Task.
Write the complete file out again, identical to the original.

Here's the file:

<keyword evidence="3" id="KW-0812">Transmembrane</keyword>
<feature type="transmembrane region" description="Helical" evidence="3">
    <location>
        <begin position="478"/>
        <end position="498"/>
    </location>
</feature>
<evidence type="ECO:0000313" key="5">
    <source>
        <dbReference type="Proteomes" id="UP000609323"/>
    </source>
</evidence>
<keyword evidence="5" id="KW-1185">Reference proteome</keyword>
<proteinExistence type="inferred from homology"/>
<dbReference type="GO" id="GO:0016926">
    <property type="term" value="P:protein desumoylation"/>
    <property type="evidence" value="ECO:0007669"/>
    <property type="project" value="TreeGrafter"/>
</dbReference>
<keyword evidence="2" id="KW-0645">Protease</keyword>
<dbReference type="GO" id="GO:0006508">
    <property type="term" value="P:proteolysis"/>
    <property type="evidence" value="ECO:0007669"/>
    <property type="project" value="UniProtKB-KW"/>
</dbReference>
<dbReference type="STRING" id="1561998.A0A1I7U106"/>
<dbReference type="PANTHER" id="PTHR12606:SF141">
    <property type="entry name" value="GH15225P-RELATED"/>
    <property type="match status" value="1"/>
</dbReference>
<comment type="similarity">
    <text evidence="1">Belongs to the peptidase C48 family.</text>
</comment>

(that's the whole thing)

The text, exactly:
<keyword evidence="3" id="KW-0812">Transmembrane</keyword>
<feature type="transmembrane region" description="Helical" evidence="3">
    <location>
        <begin position="478"/>
        <end position="498"/>
    </location>
</feature>
<evidence type="ECO:0000313" key="5">
    <source>
        <dbReference type="Proteomes" id="UP000609323"/>
    </source>
</evidence>
<keyword evidence="5" id="KW-1185">Reference proteome</keyword>
<proteinExistence type="inferred from homology"/>
<dbReference type="GO" id="GO:0016926">
    <property type="term" value="P:protein desumoylation"/>
    <property type="evidence" value="ECO:0007669"/>
    <property type="project" value="TreeGrafter"/>
</dbReference>
<keyword evidence="2" id="KW-0645">Protease</keyword>
<dbReference type="GO" id="GO:0006508">
    <property type="term" value="P:proteolysis"/>
    <property type="evidence" value="ECO:0007669"/>
    <property type="project" value="UniProtKB-KW"/>
</dbReference>
<dbReference type="STRING" id="1561998.A0A1I7U106"/>
<dbReference type="PANTHER" id="PTHR12606:SF141">
    <property type="entry name" value="GH15225P-RELATED"/>
    <property type="match status" value="1"/>
</dbReference>
<comment type="similarity">
    <text evidence="1">Belongs to the peptidase C48 family.</text>
</comment>